Property fee would help clean county
Published 12:00 am Thursday, July 14, 2005
You do not get something for nothing, and Lawrence and Scioto county residents may learn that the hard way as they trade $12 a year for cleaner counties.
The EPA mandates that every solid waste management district have a plan, which acts as a blueprint for the district said Doug Cade, manager of E.L. Robinson's Ironton office.
"The solid waste management plan outlines what the district is going to do over the next 20 years in terms of education, reducing the amount of solid waste that goes to a landfill," Cade said. "Recycling, enforcement, illegal dumpingŠall that."
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Although the EPA mandates that a plan be in place, the agency does not allot funding for the plan.
As a result, the district for Lawrence and Scioto counties had never adopted a plan, which the EPA and the district began attempting to correct in the late 1990s.
A plan was drafted, but had no visible source of funding. Cade and Chuck Yaniko, coordinator of the Lawrence-Scioto County Solid Waste Management District, suggested contracting with landfills and collecting fees.
But this was rejected because of the difficulty of enforcing those charges on out-of-state landfills, which currently collects around 70 percent of the waste generated by Lawrence and Scioto counties.
The EPA had another solution: A law passed in April as part of the allows waste management districts to collect parcel assessments to implement their plan.
Yaniko said the additional assessment would only have been installed as a last resort, but that's the situation in Lawrence County.
"It was really the only option," Yaniko said.
The plan was analyzed to figure the annual cost to implement it. Cade said the plan was designed to do the "bare minimum" for compliance in order to keep the tax burden low.
A similar plan is currently being used in 49 of the 52 waste management districts in Ohio and will have to be approved by both the Lawrence and Scioto county commissioners.
What the organizations has found was that a charge of $1 per parcel per month would be enough to make the plan stick.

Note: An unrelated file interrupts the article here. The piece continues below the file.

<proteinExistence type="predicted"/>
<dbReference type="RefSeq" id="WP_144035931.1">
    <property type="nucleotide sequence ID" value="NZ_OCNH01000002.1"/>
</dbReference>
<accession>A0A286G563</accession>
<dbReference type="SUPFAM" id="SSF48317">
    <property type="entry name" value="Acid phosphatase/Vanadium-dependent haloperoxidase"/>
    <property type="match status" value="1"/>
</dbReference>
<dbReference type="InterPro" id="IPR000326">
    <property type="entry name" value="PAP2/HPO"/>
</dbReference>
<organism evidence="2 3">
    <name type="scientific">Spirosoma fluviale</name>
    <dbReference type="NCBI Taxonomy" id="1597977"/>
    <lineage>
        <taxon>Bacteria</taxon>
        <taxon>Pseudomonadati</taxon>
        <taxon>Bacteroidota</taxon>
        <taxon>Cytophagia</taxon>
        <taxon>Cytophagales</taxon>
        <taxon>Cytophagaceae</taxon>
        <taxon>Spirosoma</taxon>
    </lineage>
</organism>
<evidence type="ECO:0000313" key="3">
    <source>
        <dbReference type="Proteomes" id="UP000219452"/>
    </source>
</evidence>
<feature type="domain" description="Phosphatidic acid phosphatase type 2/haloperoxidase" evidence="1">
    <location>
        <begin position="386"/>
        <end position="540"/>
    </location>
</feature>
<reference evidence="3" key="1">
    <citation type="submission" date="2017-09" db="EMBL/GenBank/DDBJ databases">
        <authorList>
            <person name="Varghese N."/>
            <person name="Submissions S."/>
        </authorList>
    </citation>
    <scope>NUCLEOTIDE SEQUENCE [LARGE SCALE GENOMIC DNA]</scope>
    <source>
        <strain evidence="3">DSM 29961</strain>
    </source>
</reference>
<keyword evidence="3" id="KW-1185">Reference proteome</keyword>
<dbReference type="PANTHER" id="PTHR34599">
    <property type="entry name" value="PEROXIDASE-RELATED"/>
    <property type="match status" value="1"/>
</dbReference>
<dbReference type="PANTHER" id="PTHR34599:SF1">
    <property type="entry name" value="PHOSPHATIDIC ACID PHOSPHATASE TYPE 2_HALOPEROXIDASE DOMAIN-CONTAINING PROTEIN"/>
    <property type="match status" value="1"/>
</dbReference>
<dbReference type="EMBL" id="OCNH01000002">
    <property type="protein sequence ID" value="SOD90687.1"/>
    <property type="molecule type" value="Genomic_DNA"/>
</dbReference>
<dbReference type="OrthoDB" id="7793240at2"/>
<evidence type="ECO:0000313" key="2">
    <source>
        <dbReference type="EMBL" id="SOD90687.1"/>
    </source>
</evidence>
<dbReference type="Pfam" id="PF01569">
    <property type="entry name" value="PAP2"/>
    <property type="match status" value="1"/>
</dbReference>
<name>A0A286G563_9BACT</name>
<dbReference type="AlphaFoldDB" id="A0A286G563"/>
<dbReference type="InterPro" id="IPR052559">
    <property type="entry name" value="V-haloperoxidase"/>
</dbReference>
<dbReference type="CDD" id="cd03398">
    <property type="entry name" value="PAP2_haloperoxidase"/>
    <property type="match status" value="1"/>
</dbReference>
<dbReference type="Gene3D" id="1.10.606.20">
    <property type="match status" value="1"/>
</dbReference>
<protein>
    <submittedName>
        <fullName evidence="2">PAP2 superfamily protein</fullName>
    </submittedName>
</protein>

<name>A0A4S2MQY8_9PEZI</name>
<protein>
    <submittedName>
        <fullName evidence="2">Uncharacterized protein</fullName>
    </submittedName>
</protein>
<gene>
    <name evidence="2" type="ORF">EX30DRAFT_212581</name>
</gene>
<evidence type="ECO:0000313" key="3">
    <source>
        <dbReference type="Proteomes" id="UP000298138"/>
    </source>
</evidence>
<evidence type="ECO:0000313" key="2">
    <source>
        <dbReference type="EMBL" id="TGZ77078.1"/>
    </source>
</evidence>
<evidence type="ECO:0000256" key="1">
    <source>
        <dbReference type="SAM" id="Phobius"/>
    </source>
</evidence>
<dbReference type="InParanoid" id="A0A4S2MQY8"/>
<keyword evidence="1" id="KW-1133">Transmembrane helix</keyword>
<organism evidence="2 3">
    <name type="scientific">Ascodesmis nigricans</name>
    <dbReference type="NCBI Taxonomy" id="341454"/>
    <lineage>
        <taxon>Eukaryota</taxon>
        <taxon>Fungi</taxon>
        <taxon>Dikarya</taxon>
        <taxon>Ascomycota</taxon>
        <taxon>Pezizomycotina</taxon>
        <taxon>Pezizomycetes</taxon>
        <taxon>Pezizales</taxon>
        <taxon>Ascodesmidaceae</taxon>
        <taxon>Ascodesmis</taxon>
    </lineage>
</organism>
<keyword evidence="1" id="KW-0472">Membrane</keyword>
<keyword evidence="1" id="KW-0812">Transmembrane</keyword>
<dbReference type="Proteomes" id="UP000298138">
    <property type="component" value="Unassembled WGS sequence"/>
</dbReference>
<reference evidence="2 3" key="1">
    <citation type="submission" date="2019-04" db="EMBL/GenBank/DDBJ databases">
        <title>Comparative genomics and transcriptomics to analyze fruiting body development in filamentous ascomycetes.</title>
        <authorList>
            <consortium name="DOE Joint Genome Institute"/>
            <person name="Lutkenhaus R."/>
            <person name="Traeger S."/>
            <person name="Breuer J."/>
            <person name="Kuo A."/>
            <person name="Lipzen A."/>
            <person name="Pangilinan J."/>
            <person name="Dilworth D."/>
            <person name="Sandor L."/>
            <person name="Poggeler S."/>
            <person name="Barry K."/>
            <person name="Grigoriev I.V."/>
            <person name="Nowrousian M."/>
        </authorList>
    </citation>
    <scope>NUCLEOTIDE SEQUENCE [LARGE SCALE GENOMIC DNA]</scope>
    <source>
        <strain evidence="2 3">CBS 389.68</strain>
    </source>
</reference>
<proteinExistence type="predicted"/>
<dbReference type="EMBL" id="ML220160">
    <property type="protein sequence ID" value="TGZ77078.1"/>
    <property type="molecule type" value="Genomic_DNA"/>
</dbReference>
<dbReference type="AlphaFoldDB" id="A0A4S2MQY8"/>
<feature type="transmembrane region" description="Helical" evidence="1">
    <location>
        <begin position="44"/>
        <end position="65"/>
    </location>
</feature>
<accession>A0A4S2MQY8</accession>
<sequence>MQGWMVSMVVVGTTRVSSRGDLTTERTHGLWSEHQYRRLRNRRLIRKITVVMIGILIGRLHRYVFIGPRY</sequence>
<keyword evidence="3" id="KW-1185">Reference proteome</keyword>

The new assessment has plenty of exemptions, chiefly that only improved parcels will be charged. That means that homeowners will pay an extra $12 a year for the land their home is on, but if they also own land without a structure on it, the property will be exempt.
Some land, such as government or city buildings, schools, or any building that does not pay property taxes, will also be exempt from the charge.
Although Cade said he didn't have an exact number, Cade said he believed around $600,000 could be generated per year, which would triple the two-county district's $300,000 operating budget.
Cade and Yaniko said they are not asking for something for nothing for the assessment. Yaniko said he'd be able to provide many new services such as increasing the number of permanent recycling sites by more than 25, with three in Ironton alone.
Three public hearings will be hosted - 8:30 a.m. July 26 at the Lawrence County Commissioners Office, 11 a.m. July 26 at the Scioto County Job and Family Services, 710 Court Street, 1st Floor Conference Room, Portsmouth and at
6 p.m. July 28 at the Hamilton
Township Fire Station, 1671 County Road 1A, Ironton.
Solid Waste Management District Board shall accept testimony from anyone
who wishes to testify. Written testimony will be accepted no later than Aug. 5 and can be submitted
to the Lawrence – Scioto Waste District, 305 N. 5th St., Ironton, Ohio 45638.
Though the possibility of cleaner Lawrence and Scioto counties is exciting, Cade said the consequences could be serious should the plan fail to be accepted.
"What we don't want to happen, we can't afford to have happen, is to end up getting fines from the Ohio EPA and then still having to implement a plan," Cade said. "Because all we're doing then is paying the state several thousand dollars that could be used to employ people right here in our county."
Yaniko said he is excited about the improvements his office will be able to offer, but he is frustrated that he has to implement the fee.
"Nobody wants to do it," Yaniko said. "Although we don't like it, it's the way things are funded all throughout the state."